As we turn our minds to National Indigenous Peoples Day I wonder, what we do have to celebrate?
As a proud Tlingit/Tagish woman from the Carcross/Tagish First Nation, I hope my relations can find reasons to celebrate our resilience on June 21st. Our cultures and languages were once almost lost, crushed under colonialist policies and modern-day discrimination, but we are reclaiming our cultural identities. Indigenous people continue to rise, proving our resilience and our strength.
But each week seems to bring fresh trauma. As the discovery of disappeared children in unmarked graves at old residential schools ricochets across the country, governments have finally agreed to search the grounds of the residential schools for the lost children our Elders mourned since the first Indigenous children disappeared. We’ve seen pictures of the little handcuffs made to subdue our stolen children, and of “schools” designed with electric chairs and graveyards, and we know there are more discoveries to come. For indigenous families and communities, it has been a painful and triggering month. The intergenerational effects of residential schools are deeply felt as more of our ancestors’ remains are discovered across Canada.
More than 130 indigenous children in the Northern Ontario Kashechewan First Nation have been infected with COVID-19 this week, while Yukon First Nations face their first cases of COVID-19. Our children – elementary students and high school graduates are affected as Yukon battles a significant outbreak. Even as we hold our breath and hope for the best, we are reminded that chronic housing shortages, systemic poverty, a lack of clean drinking water and the Intergenerational effects of genocide leave many Indigenous people more vulnerable.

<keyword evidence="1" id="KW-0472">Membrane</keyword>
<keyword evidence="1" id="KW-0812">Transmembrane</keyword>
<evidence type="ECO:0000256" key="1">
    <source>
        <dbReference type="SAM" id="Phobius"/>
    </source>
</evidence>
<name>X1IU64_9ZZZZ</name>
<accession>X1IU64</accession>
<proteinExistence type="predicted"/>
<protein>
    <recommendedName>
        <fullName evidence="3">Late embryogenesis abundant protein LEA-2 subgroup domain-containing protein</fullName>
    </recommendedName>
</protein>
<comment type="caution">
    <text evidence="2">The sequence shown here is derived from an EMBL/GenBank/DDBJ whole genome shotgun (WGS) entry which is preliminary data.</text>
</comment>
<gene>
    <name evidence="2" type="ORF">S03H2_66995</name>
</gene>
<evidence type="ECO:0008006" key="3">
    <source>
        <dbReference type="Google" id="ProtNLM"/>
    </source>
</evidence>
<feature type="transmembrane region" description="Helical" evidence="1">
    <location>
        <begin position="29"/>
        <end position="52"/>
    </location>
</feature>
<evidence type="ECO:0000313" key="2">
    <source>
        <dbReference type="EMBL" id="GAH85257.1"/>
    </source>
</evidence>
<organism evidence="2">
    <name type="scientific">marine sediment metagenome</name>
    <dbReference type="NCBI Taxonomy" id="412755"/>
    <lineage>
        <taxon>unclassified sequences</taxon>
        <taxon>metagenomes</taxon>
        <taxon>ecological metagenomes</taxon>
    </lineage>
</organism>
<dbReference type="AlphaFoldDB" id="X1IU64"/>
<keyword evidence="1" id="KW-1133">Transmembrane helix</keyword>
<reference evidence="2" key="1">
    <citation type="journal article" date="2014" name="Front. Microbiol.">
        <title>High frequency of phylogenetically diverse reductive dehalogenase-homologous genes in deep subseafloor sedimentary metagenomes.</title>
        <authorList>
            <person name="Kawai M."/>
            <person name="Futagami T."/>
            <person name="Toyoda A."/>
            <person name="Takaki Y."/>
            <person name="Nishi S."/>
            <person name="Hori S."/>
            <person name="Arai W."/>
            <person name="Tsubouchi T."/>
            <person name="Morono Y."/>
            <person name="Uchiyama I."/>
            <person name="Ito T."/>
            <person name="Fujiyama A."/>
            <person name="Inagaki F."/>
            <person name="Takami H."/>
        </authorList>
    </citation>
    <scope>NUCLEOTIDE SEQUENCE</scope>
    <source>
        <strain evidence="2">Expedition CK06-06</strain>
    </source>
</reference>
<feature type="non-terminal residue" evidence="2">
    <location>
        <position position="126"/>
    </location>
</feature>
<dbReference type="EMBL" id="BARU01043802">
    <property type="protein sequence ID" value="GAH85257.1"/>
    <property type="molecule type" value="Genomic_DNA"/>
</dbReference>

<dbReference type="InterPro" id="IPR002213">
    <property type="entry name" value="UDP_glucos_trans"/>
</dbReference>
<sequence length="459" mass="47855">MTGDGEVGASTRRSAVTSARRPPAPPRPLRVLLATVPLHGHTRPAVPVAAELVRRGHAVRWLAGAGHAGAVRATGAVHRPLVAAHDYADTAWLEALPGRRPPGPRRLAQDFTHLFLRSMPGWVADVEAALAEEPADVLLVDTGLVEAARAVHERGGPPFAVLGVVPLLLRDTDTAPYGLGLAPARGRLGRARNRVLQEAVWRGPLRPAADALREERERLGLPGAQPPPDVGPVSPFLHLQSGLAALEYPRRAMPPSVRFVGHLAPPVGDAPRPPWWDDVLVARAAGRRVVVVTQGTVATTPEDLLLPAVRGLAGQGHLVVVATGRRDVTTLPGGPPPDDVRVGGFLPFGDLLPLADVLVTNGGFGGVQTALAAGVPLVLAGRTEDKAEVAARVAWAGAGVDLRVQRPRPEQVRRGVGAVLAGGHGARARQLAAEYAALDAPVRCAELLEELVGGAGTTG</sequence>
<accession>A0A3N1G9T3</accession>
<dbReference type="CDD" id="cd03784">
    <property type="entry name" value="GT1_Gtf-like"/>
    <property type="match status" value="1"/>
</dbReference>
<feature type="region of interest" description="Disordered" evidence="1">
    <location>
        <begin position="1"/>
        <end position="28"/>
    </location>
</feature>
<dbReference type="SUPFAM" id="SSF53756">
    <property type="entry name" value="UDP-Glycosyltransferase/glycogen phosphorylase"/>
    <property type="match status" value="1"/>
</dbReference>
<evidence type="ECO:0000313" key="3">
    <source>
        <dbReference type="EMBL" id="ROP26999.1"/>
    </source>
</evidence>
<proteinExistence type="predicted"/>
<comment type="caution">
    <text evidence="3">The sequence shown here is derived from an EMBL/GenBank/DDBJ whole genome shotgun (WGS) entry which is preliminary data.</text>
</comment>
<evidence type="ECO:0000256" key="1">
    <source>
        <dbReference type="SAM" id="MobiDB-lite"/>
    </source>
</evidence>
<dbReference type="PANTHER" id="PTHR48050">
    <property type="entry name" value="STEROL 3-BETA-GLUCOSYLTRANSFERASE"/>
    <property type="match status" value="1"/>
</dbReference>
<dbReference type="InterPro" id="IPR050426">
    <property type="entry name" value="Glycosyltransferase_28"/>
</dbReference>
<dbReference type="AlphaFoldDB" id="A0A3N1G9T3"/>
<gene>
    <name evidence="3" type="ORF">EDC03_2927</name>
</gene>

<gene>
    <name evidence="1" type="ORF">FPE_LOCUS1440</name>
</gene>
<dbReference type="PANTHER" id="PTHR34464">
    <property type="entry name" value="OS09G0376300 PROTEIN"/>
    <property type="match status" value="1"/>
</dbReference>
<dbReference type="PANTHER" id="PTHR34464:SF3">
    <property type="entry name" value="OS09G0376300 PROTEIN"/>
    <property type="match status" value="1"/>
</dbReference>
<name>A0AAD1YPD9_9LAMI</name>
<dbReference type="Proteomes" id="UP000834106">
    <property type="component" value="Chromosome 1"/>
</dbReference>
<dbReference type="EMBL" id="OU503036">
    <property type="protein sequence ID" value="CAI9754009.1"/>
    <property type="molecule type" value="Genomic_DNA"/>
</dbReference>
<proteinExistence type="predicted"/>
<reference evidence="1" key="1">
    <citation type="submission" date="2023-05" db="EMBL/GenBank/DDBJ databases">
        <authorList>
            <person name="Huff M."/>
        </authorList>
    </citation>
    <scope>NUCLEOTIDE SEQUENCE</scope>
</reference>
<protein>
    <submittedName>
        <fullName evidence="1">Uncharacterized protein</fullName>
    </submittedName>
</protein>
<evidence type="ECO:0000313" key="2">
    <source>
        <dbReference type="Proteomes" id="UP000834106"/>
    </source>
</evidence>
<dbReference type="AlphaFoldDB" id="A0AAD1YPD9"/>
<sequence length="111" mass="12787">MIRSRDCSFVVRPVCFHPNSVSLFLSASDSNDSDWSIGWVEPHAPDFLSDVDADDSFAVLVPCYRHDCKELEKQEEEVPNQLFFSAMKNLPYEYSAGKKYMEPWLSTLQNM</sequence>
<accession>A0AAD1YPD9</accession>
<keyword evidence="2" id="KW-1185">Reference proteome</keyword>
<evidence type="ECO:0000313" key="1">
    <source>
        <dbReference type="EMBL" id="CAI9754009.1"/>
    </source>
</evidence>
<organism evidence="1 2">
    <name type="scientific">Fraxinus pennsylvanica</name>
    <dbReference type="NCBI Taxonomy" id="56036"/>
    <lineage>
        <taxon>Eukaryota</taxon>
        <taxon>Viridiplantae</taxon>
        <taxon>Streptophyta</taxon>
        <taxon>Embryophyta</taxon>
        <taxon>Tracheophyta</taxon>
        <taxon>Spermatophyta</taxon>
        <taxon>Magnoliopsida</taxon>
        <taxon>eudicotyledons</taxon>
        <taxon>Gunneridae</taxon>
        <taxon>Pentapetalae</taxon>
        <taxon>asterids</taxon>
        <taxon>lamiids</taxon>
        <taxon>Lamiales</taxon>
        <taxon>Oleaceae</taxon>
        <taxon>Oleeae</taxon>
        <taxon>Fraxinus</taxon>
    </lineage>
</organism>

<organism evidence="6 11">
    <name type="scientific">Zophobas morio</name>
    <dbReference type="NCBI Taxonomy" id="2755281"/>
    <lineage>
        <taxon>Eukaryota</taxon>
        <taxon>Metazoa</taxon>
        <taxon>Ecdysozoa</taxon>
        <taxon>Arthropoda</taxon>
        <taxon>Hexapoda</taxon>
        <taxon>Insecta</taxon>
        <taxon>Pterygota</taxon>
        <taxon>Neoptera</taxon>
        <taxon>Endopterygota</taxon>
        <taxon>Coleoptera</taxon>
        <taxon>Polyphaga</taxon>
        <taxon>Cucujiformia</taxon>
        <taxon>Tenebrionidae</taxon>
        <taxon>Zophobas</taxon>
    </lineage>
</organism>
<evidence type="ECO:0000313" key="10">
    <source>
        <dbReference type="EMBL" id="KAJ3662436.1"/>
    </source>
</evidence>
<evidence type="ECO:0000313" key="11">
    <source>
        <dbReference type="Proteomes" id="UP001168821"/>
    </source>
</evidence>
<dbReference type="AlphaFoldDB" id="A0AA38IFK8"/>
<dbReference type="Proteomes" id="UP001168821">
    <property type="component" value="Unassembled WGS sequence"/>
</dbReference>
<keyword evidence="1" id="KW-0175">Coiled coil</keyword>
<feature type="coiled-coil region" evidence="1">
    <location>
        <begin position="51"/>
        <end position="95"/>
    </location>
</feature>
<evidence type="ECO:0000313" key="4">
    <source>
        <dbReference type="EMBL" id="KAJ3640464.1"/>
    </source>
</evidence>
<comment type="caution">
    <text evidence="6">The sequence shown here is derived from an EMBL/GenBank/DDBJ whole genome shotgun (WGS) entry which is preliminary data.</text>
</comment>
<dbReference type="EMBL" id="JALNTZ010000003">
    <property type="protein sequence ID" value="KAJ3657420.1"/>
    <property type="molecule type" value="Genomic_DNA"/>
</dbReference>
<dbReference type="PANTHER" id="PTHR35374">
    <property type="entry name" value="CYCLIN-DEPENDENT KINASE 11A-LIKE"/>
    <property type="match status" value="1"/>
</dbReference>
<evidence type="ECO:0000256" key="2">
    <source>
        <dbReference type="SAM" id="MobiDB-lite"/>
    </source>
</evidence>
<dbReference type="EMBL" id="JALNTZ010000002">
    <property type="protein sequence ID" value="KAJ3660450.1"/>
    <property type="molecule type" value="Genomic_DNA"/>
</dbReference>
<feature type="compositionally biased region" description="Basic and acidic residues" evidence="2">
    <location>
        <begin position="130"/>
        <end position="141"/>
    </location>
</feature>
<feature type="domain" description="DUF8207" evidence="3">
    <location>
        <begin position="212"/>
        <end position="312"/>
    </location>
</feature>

It warmed my saddened heart to see Indigenous communities come together to help honor the found remains and turn to our culture and traditions to comfort and heal each other. It was moving to see so many Yukoners come out to support us and help carry the little shoes to the sacred fire at the Kwanlin Dun Cultural Centre.
Our peoples and our cultures have withstood abuse and injustice. Still, we are gathering strength, reclaiming our lands, our stories, our rights and our heritage, and I am reminded that we have a great deal to celebrate.
Celebrate National Indigenous Peoples’ Day with us. Please take some time to honor the little lives lost. Participate in some cultural events – we are always willing to share our culture and our proud history.
Dakl’aweidi Clan, Carcross/Tagish First Nation
Executive Director, Yukon Employees Union